Holy Week Destroyed: Monday

Holy Week Destroyed: Monday

[Once the recording for Monday in Holy Week is uploaded onto YouTube, it will be placed here with full attribution.  As with Palm Sunday, this may take a day or two.]


The prayers of the fully (pre-1951-1955/6) traditional Monday in Holy Week focus on the persecution of the Church and Her members:

The Introit: “Overthrow them that fight against me…rise up to help me…shut up the way against those who persecute me…”

The Prayer: “Grant…that we may take heart anew…”

The Lesson: “I have not turned away my face from them that rebuked me and spit upon me…”

The Gradual: “Bring out thy sword, and shut up the way against those who persecute me.”

The Gospel: “Then…Judas Iscariot…he who was about to betray Him…”

The Offertory: “Deliver me from my enemies, O Lord: To Thee have I fled…”

2nd Secret (For God’s Holy Church): “Protect us, o Lord…”

Communion: “Let them be clothed with shame and fear who speak malignant things against me.”

2nd Postcommunion (For the Church): “Suffer [us] not to succumb to human hazards…”

As Fr. Carusi will explain below, the Bugnini/Pius XII “reforms” sought to avoid drawing attention to this theme of the Church being persecuted by her enemies, and it becomes evident in today’s revised 1956 Mass, in light of what has been excised from it (below).


[From the exceptional study of Fr. Stefano Carusi:]


We now arrive at a detailed analysis which will cast in relief some of the more obvious changes brought about by the “Ordo Hebdomadae Sanctae Instauratus” [“The Restored Order of Holy Week”] of 1955-1956 and which will explain why this reform became the “head of the battering-ram” in the heart of the Roman liturgy and “the most important act since St. Pius V until now.”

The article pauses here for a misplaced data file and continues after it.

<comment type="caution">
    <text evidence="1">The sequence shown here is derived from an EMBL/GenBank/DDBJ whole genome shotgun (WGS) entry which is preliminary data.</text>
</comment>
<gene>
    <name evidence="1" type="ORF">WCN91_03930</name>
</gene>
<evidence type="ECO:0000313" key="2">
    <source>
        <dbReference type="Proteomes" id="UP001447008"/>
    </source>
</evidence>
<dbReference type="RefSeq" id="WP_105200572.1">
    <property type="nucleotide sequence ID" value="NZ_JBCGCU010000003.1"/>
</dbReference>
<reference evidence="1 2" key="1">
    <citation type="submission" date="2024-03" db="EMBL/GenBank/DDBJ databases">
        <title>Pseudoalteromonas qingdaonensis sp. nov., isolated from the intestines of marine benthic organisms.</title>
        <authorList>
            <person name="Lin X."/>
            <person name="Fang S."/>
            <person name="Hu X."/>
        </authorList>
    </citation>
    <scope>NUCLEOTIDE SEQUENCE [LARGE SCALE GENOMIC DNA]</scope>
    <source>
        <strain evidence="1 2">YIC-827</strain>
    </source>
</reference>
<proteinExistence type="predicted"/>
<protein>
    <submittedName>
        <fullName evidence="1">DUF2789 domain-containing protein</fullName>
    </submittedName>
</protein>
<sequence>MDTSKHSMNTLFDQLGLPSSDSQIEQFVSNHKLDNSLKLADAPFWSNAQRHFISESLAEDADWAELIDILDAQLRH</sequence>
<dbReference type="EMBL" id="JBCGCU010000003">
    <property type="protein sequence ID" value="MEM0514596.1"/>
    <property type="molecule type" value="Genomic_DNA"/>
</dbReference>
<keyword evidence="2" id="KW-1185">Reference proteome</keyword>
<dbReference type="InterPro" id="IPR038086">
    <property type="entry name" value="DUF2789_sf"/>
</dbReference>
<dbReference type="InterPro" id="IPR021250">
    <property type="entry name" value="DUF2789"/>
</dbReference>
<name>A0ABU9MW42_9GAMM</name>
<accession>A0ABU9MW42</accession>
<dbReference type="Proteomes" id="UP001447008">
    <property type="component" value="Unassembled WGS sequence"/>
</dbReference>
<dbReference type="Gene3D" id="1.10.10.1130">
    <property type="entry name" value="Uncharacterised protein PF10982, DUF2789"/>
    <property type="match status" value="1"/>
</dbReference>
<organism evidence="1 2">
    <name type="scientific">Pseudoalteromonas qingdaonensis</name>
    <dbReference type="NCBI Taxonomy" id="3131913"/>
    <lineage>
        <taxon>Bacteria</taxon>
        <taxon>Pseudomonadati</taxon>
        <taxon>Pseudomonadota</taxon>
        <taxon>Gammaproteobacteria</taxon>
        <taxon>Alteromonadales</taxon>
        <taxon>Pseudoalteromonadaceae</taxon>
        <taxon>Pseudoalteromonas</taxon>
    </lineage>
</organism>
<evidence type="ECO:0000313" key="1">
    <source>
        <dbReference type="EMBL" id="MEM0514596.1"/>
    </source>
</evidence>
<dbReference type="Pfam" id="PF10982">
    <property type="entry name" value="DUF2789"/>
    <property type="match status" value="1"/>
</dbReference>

For each of the innovations cited there is given as well a commentary which relies as much as possible on […] what the actual authors of the texts later stated; then there is also a brief sketch of the traditional practice.


(OHS 1956): The prayer “Contra persecutores Ecclesiae [Against the Church’s persecutors]” is prohibited, as is the prayer for the Pope. (50)

Commentary: This move abetted the elimination of all references to the fact that the Church has enemies. The reformers’ “reason” desired to obscure, with euphemisms and the suppression of entire passages, the reality of the Church’s persecution at the hands of enemies both earthly and infernal, who struggle against the Church with both violence and the insinuation of heresy among the faithful. (So one reads in the suppressed prayer.) This same irenic attitude is encountered again on Good Friday, as Fr. Braga frankly admits. (51) In the same context, the concurrent suppression of the prayer for the Pope is decreed; and so begins the practice of reducing the presence of the name of the Roman Pontiff in the liturgy.

(MR 1952): The prayer “Against the Church’s persecutors” and the prayer for the Pope are recited. (52)